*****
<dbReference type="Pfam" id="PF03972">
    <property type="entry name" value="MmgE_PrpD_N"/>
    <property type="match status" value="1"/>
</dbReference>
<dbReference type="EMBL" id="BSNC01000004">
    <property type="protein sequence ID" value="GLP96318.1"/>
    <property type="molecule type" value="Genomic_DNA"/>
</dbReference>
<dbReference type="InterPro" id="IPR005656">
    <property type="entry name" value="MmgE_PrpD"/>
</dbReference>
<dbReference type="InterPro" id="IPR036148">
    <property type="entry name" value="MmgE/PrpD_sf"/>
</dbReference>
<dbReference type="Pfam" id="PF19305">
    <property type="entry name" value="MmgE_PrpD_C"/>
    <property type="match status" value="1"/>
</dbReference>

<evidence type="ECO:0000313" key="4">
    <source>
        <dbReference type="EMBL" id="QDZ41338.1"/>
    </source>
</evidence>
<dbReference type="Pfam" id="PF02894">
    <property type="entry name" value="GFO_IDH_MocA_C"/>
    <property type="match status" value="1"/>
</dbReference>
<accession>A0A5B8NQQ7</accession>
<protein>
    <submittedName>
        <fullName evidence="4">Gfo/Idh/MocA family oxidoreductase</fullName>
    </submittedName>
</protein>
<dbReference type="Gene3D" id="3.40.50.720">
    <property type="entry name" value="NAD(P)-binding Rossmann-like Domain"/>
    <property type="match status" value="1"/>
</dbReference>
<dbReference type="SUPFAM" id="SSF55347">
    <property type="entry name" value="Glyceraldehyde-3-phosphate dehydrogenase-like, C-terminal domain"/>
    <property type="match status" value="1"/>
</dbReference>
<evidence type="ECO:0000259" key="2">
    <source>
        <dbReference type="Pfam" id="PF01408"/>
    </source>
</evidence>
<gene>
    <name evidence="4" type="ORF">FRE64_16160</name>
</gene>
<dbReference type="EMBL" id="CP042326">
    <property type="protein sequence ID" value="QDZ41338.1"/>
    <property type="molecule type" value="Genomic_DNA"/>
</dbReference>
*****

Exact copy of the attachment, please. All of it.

<dbReference type="Pfam" id="PF03972">
    <property type="entry name" value="MmgE_PrpD_N"/>
    <property type="match status" value="1"/>
</dbReference>
<dbReference type="EMBL" id="BSNC01000004">
    <property type="protein sequence ID" value="GLP96318.1"/>
    <property type="molecule type" value="Genomic_DNA"/>
</dbReference>
<dbReference type="InterPro" id="IPR005656">
    <property type="entry name" value="MmgE_PrpD"/>
</dbReference>
<dbReference type="InterPro" id="IPR036148">
    <property type="entry name" value="MmgE/PrpD_sf"/>
</dbReference>
<dbReference type="Pfam" id="PF19305">
    <property type="entry name" value="MmgE_PrpD_C"/>
    <property type="match status" value="1"/>
</dbReference>

<evidence type="ECO:0000313" key="4">
    <source>
        <dbReference type="EMBL" id="QDZ41338.1"/>
    </source>
</evidence>
<dbReference type="Pfam" id="PF02894">
    <property type="entry name" value="GFO_IDH_MocA_C"/>
    <property type="match status" value="1"/>
</dbReference>
<accession>A0A5B8NQQ7</accession>
<protein>
    <submittedName>
        <fullName evidence="4">Gfo/Idh/MocA family oxidoreductase</fullName>
    </submittedName>
</protein>
<dbReference type="Gene3D" id="3.40.50.720">
    <property type="entry name" value="NAD(P)-binding Rossmann-like Domain"/>
    <property type="match status" value="1"/>
</dbReference>
<dbReference type="SUPFAM" id="SSF55347">
    <property type="entry name" value="Glyceraldehyde-3-phosphate dehydrogenase-like, C-terminal domain"/>
    <property type="match status" value="1"/>
</dbReference>
<evidence type="ECO:0000259" key="2">
    <source>
        <dbReference type="Pfam" id="PF01408"/>
    </source>
</evidence>
<gene>
    <name evidence="4" type="ORF">FRE64_16160</name>
</gene>
<dbReference type="EMBL" id="CP042326">
    <property type="protein sequence ID" value="QDZ41338.1"/>
    <property type="molecule type" value="Genomic_DNA"/>
</dbReference>